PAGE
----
But what we really want is an untethered JB. twocows has hope:

Most jailbreaks are currently semi-untethered, meaning if you reboot your device, you need a signed app to launch back into the jailbroken environment. This is annoying because this app needs to be re-signed, either every 7 days if you self-sign or [longer] if you can somehow get it signed by an enterprise.

I've been wanting an untethered jailbreak … so I can play RetroArch easily. I'm looking forward to this getting developed further; it looks like very early beta right now, but in the next few months it'll probably be turned into a workable jailbreak, probably with Cydia access. That'll be nice to have.

And bithakr suggests another avenue:

Could someone build a battery case that auto retethers the phone over the lightning port when it reboots?

Also ZombieCatInABox can haz yet another:

It could be used … to downgrade an iDevice back to a jailbreakable version of iOS, even unsigned.

Or perhaps not? Dino A. Dai Zovi—@dinodaizovi—tweets a rantthread:

It is super cool technically and I’m looking forward to playing with it. [But] there is a world of difference … between the last public BootROM exploit (limera1n) and now due to the introduction of the Secure Enclave.

The kernel has to ask it to unlock the device. The kernel also has to give it its signed firmware at boot (and cannot rollback to previous versions). … They can, however, modify the kernel in memory, give you back your device, and hope you don’t reboot.

This is one link in an attack chain and one that requires physical access. … The attacker still needs the other links to do Bad Things™ – I don’t think sky is falling.

Amusingly, Cellebrite VP Shahar Tal—@jifa—pretends he didn’t already know about it:

For those still grasping to understand today’s significance: with his release of a forever-day, @axi0mX overturned the iOS research landscape for years to come. This goes down in public exploitation history.

Yes, it’s not the first iPhone BootROM bug, but this marks a new era.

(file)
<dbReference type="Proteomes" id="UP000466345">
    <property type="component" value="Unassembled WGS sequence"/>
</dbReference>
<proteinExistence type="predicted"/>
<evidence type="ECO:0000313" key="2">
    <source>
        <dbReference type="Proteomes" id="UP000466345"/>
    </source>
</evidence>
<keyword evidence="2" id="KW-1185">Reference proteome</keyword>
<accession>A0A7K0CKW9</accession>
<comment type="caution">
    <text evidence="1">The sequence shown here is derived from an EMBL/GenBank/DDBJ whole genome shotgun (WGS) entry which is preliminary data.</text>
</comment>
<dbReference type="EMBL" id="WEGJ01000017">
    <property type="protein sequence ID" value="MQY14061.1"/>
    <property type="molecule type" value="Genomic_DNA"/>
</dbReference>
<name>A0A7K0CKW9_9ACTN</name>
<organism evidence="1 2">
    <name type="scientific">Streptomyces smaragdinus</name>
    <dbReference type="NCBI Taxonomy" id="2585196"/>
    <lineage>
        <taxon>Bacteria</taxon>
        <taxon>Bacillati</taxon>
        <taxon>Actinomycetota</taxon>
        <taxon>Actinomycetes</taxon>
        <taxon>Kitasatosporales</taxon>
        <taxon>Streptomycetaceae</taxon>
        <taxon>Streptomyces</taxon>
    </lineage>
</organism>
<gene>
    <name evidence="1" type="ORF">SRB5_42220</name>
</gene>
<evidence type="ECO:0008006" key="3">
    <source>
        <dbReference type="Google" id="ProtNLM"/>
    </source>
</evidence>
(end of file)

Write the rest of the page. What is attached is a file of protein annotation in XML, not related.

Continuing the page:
Wait. Pause. It turns out littlelailo had already discovered the bug, a few months ago, calling it “Apollo”:

This bug was also called Moonshine in the beginning.
  1. When usb is started to get an image over dfu, dfu registers an interface to handle all the commands and allocates a buffer …
  2. if you send data to dfu the setup packet is handled by the main code which then calls out to …
  3. the interface code [which] verifies that wLength is shorter than the … buffer length and if that's the case it updates a pointer … with a pointer to the … buffer
  4. it then returns wLength which is the length it wants to receive …
  5. the usb main code then updates a global var with the length …
  6. if a data package is received, it gets written to the … buffer via the pointer … and another global variable is used to keep track of how many bytes were received …
  7. if all the data was received, the dfu specific code is called again and that [copies the] buffer to the memory … from where the image is later booted …
  8. the usb code resets all variables and goes on to handle new packages
  9. if dfu exits, the … buffer is freed and if parsing of the image fails, bootrom reenters dfu …
At step 5, the global variables are updated and the bootrom gets ready to receive the data, but … you can violate the usb spec and don't send any. … Then you can trigger a usb reset to trigger image parsing.

If that parsing fails, bootrom will enter dfu once again, but step 8 wasn't executed so the global variables still contain all the values. However step 9 was executed, so the … buffer is freed while the pointer … still points to it.

Because of that you can easily trigger a write to an already freed buffer by sending data. … The payload will overwrite the usb task struct and the next allocation after it will be the usb stack.

Meanwhile, Infranto sees the upside for Apple shareholders:

[Apple] will be able to just make new iPhones with this [bug] patched and sell millions by claiming they’ve, “improved security even more.”

The moral of the story?

Consider protecting your high-value users by upgrading their devices.

And finally

The Real Fake Cameras Of Toy Story 4

You have been reading Security Blogwatch by Richi Jennings. Richi curates the best bloggy bits, finest forums, and weirdest websites … so you don’t have to. Hate mail may be directed to @RiCHi or Ask your doctor before reading. Your mileage may vary. E&OE.

Image source: Microsiervos (cc:by)